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Mental health concerns have grown steadily among college-going individuals in recent years, and this was only exacerbated by the COVID-19 pandemic, Rick Gatteau, vice president of student affairs at Stony Brook University in New York, said in a Sept. 15 webinar hosted by the virtual health provider TimelyCare that focused on student belonging efforts as key to suicide prevention. Anxiety and depression remain the most prevalent concerns among young people, but suicidal ideation continues to impact students, as well.
Suicide was the third leading cause of death in the U.S. among 15- to 24-year-olds in 2020, according to the Centers for Disease Control and Prevention’s National Center for Health Statistics. In 2021, 15- to 24-year-olds had a suicide rate of 15.15 per 100,000, according to the American Foundation for Suicide Prevention.
There was a slight decline in reported suicidal thoughts among college students in the 2022–23 academic year. Suicidal ideation declined one percentage point year over year to 14 percent, according to data from the Healthy Minds Network.
September is National Suicide Prevention Month, and Inside Higher Ed compiled four ways higher education leaders can prioritize suicide prevention on their campuses.
- Unify services: Health and wellness education and prevention are now “part of the fabric of higher education,” Gatteau said. Colleges have made mental health conversations more comprehensive, involving all departments, from admissions to advising and the health center, to assist in not overloading the counseling center, where resources are often limited.
For example, Stony Brook established a student support team that works as a concierge service to direct learners to the correct department, depending on their needs and concerns.
- Restrict means: For students who do experience suicidal ideation, removing means to harm themselves can be a critical step in saving lives. Research from the American Council on Education published in June found means restriction is an effective way of reducing mental health risk.
At Cornell University, administrators have prioritized means reduction on campus, said Janis Whitlock, senior adviser at the Jed Foundation and emerita research scientist at the university, in the webinar.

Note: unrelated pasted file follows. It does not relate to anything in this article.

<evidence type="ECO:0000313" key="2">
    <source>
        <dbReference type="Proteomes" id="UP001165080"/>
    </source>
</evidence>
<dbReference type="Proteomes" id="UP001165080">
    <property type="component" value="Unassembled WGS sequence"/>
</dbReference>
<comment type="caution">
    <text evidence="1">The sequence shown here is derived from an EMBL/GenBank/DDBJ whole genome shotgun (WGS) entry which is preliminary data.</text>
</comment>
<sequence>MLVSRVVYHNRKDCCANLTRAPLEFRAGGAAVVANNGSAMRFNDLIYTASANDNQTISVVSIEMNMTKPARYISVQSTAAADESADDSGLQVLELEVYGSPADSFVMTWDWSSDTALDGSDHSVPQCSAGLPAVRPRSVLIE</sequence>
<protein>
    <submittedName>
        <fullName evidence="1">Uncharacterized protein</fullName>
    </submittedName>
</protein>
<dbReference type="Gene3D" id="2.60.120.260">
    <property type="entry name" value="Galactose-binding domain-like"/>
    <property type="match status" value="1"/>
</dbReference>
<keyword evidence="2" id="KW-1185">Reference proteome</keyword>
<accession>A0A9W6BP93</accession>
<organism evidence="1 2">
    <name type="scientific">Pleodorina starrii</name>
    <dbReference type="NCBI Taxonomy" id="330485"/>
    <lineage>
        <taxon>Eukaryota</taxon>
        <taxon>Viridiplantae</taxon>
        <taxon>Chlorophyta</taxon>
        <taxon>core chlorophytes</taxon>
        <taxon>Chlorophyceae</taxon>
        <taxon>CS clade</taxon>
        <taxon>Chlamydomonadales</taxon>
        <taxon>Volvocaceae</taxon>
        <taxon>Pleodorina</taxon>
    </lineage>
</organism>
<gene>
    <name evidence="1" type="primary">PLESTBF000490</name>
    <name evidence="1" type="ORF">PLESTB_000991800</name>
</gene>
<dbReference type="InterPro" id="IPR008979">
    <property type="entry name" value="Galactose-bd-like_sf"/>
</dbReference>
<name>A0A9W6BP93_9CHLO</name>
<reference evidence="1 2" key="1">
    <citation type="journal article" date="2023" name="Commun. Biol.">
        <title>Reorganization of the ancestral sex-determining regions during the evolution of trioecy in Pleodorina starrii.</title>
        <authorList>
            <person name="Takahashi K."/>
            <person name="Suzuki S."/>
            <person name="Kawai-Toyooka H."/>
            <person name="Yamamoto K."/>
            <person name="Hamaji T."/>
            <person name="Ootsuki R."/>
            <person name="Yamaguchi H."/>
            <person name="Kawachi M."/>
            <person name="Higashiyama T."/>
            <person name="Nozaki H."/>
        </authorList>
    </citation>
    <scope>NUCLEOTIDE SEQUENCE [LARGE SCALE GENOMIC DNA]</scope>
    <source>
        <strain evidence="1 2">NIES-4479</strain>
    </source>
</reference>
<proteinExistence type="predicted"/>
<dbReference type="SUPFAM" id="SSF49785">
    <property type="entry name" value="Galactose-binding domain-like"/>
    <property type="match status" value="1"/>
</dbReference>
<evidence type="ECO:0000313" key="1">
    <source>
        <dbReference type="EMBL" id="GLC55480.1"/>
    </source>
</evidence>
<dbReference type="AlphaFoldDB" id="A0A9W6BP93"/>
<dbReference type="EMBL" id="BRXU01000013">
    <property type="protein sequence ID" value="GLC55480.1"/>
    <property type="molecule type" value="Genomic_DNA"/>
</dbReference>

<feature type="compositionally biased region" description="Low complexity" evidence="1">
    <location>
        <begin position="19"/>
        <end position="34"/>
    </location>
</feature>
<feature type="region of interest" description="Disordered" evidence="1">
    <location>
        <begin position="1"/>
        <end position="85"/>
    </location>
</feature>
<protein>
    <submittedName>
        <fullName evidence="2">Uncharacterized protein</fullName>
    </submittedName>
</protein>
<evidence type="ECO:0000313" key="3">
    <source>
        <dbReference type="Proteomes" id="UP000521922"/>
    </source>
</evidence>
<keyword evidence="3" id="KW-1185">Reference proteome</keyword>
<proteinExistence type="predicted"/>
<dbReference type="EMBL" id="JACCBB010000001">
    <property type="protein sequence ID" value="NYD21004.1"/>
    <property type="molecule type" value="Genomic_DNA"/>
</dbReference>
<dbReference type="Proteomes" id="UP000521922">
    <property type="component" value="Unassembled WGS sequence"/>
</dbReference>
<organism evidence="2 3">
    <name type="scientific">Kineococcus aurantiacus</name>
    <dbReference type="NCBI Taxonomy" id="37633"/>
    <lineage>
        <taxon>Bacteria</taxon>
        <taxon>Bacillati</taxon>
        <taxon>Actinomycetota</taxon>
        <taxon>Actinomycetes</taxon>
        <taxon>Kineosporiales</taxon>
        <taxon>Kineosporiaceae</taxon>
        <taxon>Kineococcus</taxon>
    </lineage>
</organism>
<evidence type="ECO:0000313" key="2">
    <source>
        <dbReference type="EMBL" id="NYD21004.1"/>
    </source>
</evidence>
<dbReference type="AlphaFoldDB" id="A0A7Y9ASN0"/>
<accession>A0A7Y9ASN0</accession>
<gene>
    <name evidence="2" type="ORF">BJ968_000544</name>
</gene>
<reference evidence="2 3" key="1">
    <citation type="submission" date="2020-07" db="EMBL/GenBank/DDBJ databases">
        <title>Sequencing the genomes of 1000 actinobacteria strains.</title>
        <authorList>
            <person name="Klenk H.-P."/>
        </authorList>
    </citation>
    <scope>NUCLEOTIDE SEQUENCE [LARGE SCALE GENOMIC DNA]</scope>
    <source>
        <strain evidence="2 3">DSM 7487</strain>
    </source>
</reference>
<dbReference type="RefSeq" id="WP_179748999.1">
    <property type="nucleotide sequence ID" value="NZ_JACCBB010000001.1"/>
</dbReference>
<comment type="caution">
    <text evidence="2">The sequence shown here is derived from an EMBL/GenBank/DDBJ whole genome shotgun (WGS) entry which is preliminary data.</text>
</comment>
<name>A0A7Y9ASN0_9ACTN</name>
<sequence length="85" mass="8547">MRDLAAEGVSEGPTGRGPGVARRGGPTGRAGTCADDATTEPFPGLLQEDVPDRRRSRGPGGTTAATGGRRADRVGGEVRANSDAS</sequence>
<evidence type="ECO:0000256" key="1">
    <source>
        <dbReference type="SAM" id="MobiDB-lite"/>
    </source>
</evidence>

- Promote belonging: Connectedness can be a significant factor in promoting healthy student mental health, whether that’s close relationships with their peers or other campus community members. Students who feel that they belong are more likely to ask for the services they need and engage with available resources, Whitlock said.
Faculty and staff can participate in belonging practices through intentional relationship building, whether that’s hosting students for dinner at home, creating office hours outside of academic settings or participating in mentorship programs.
Administrators can invest in spaces and structures that promote belonging, as well, Gatteau said. The first six weeks on campus are critical to student retention, so officials should create early opportunities for students to engage with like-minded peers. Living-learning communities in residence halls can unite students with similar backgrounds and interests. Welcome and pre-orientation programs can also help similarly interested learners meet one another prior to moving in.
Event organizers should create events designed for students to meet one another, because some students have anxiety around attending events by themselves, Gatteau said.
- Involve students: The stigma around mental health is changing, and students are now more likely to talk about mental health issues to support themselves and their friends, Amy Gatto, director of research and evaluation at Active Minds, said in the webinar. Students want to be part of the conversation, as seen by the growing number of student chapters of Active Minds on college campuses, which are working to make change.
Institutional leaders can involve students in dialogue around student mental health and lean on their experiences to better support the entire community.
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